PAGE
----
Education & Schools
Major Savings Offered for e-Learning Industry Event PDF Print E-mail
News Releases - Education & Schools
Written by Jessica Athey   
Tuesday, 06 December 2011 14:09
2012 Lectora User Conference Releases Limited Time Early Bird Special
CINCINNATI – November 30, 2011 – Lectora® e-Learning software announces a limited time early bird special for the upcoming 2012 Lectora User Conference held May 22-24 at the Chicago Marriott Downtown Magnificent Mile. The special pricing of only  $495 expires in just one month on December 31, 2011. With many attendees already registered for the event, the 2012 Lectora User Conference is expected to sell out.
“Each attendee receives great value from their experience at the Lectora User Conference with a schedule full of e-Learning keynotes, breakout sessions and workshops facilitated by experts,” said Peter Bray, Chief Marketing Officer at Trivantis Corporation. “At a price approximately three times lower than most industry conferences, coupled with unlimited opportunities to learn and network, the decision to attend is a no brainer.”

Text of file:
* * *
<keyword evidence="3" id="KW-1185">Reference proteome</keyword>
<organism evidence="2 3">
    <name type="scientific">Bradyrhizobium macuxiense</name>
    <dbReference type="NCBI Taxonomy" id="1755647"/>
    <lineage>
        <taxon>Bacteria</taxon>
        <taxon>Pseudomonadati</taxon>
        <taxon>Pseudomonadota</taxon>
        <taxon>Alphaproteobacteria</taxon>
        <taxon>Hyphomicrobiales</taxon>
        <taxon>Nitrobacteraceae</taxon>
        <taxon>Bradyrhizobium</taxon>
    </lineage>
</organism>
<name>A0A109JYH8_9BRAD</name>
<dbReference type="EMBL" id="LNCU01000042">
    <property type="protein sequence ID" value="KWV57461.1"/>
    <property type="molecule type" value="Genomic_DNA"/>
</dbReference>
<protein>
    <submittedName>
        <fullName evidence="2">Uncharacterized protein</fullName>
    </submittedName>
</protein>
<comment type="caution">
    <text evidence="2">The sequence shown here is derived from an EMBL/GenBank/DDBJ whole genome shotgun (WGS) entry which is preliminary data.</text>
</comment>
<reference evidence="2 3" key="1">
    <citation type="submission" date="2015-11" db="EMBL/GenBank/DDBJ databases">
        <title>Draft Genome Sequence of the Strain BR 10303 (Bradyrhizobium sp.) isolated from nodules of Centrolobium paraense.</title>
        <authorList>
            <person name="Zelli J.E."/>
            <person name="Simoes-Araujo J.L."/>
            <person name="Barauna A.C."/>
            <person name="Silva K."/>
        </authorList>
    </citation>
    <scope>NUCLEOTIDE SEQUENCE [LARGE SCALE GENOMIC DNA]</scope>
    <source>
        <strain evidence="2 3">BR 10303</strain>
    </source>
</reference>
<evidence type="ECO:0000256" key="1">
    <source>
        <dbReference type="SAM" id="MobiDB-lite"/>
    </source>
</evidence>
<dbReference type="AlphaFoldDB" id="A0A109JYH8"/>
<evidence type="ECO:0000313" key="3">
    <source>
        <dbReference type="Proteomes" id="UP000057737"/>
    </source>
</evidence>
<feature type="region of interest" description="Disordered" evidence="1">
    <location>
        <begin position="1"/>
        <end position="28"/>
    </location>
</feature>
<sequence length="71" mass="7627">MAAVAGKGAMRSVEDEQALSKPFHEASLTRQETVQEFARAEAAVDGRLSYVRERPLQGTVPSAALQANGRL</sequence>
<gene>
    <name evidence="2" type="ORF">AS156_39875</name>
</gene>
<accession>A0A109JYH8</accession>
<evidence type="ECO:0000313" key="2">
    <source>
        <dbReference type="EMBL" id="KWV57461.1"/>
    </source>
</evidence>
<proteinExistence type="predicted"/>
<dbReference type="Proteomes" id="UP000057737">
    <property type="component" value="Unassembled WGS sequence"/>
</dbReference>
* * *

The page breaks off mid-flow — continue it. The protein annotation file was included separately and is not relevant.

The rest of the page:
In its eighth year, the Lectora User Conference attracts e-Learning experts, developers and professionals from around the world to share knowledge and gain new skills using the Lectora® line of e-Learning authoring tools, FlypaperTM Flash content creation platform, CourseMill® learning management system (LMS), Snap! by Lectora® rapid e-Learning software and Snap! EmpowerTM Flash interactions builder. Attendees gain access to dozens of presentations, breakout sessions, workshops and more to acquire the knowledge and skills to make great e-Learning content for their online computer-based training.
In addition to taking advantage of the early bird special, attendees are also encouraged to submit their proposals to present at the 2012 Lectora User Conference. Those with accepted proposals will receive one free admission to the conference per presentation. Presentations should demonstrate impressive uses of Lectora, Flypaper, CourseMill, Snap! by Lectora and/or Snap! Empower.
To register and to learn more, please visit: 2012 Lectora User Conference.
About Lectora and Trivantis Corporation